But the Met is facing serious challenges. Staging live opera is expensive, requiring lavish sets, star singers, and an orchestra and chorus far larger than the biggest Broadway shows. Inflation increased the opera company’s burden, with shipping and material costs rising rapidly. And ticket revenue from in-person performances and movie-theater broadcasts last season was about $25 million less than before the pandemic.
In addition to tapping its endowment, the Met said it would take measures to cut costs and increase revenues that were suggested by the Boston Consulting Group, which had studied the company’s operations on a pro bono basis.
The Met has already started to produce fewer performances: 194 this season, down from 215 last season. It plans to change its schedule over the next few years so that each opera has more brief performances; Currently they may have two or three short runs spread out over the fall, winter and spring. Doing so would allow the company, which sometimes presents four different operas over the course of a week, to have fewer operas in rotation at any one time.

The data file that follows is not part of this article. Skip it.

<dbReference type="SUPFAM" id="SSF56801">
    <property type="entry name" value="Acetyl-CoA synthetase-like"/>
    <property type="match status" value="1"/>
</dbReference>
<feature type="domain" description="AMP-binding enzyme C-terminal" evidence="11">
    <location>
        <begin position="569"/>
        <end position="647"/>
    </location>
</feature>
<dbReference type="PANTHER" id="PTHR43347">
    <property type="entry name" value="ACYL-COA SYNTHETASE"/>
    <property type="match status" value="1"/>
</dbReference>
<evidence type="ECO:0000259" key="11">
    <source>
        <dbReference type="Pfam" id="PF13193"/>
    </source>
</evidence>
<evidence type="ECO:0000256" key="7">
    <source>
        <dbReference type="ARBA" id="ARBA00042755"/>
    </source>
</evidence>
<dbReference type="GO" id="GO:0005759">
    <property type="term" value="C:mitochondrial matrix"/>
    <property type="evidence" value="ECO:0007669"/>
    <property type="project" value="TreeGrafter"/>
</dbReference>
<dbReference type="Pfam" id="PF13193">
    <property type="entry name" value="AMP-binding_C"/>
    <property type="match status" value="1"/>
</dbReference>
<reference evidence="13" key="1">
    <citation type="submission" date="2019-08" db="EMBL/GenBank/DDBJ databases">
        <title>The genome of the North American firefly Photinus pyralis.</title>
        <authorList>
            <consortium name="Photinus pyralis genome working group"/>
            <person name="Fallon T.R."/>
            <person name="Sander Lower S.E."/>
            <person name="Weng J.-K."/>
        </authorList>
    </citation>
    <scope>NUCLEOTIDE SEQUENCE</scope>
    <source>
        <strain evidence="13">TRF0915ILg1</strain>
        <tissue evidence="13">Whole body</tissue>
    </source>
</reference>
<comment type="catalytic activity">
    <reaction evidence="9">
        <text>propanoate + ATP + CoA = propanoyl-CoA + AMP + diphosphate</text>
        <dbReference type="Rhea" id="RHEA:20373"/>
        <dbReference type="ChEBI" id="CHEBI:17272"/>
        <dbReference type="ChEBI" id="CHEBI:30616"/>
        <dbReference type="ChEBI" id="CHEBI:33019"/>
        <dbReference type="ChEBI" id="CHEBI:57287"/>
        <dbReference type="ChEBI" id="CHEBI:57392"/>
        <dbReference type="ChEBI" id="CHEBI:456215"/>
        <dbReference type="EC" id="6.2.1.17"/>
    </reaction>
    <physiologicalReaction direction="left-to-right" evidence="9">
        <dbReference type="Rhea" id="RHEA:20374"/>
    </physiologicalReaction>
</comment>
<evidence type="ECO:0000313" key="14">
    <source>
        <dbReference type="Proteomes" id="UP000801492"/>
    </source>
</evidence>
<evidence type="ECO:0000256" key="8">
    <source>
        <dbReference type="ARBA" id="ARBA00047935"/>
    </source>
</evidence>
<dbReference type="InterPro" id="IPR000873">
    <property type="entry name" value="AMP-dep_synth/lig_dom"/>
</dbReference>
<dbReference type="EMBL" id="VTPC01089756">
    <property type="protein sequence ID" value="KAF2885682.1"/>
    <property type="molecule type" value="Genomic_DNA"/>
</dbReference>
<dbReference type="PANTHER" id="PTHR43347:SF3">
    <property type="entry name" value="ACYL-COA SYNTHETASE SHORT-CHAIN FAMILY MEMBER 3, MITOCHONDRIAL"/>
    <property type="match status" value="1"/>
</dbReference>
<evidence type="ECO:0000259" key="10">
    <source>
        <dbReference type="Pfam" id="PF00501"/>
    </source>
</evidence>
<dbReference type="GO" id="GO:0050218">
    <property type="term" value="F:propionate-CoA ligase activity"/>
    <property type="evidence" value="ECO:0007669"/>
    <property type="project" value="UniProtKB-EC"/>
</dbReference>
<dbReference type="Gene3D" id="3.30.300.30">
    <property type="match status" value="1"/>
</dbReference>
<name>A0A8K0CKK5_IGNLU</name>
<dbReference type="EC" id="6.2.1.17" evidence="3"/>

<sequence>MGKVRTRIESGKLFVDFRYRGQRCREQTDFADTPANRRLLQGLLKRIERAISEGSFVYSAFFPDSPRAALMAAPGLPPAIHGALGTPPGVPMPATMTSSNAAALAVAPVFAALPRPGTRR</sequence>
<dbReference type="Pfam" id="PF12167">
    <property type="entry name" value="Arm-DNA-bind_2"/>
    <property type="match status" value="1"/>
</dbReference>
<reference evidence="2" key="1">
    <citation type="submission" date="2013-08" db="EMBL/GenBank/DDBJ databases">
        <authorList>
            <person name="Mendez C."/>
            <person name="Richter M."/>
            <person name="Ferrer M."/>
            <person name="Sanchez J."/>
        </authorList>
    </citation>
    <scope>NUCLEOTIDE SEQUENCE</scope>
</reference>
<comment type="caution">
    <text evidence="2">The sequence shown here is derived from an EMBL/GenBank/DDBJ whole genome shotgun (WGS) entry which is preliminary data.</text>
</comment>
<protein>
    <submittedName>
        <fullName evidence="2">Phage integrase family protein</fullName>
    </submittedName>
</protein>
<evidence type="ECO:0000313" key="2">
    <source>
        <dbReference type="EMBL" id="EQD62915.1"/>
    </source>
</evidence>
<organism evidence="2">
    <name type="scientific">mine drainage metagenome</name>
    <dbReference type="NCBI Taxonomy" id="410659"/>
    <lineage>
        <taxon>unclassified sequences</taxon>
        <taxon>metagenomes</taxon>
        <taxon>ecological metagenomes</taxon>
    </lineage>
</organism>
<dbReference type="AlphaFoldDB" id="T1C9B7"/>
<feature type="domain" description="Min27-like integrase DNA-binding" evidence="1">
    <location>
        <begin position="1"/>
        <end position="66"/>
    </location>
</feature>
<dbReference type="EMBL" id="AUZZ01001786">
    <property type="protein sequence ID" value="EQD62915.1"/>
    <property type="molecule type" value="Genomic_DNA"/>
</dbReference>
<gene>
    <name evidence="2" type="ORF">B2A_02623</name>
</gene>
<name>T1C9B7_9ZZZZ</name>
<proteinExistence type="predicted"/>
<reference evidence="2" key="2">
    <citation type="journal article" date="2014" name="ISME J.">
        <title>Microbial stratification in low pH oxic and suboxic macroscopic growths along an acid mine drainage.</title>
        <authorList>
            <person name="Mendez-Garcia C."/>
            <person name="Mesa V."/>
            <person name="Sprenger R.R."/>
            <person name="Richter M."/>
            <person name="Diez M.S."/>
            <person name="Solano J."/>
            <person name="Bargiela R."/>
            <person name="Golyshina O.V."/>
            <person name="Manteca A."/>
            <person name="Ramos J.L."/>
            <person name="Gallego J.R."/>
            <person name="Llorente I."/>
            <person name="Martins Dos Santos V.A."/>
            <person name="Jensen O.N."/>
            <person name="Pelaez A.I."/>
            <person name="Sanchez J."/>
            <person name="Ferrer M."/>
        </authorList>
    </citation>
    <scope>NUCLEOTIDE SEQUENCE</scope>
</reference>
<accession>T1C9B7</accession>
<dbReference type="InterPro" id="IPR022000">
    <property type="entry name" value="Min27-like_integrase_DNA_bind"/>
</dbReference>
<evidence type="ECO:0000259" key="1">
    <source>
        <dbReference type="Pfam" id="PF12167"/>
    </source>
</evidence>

And plans call for scheduling the Met’s most popular titles, such as Puccini’s “La Bohème,” on weekends, when they bring in significantly more revenue than less familiar works. These changes, along with other cost-cutting measures and more targeted marketing efforts, are expected to bring the company approximately $25 million to $40 million in revenue each year.
Even before the pandemic, the Met, the largest performing arts organization in the United States, with an annual budget of about $312 million, faced existential questions as the old model in which patrons bought tickets for multiple productions each year faded. Fell.
The pandemic, which forced the company to shut down for more than a year and a half, compounded those troubles. Many of the Met’s patrons, who are older, stopped attending live performances and cinema broadcasts frequently, forcing the company to seek new audiences.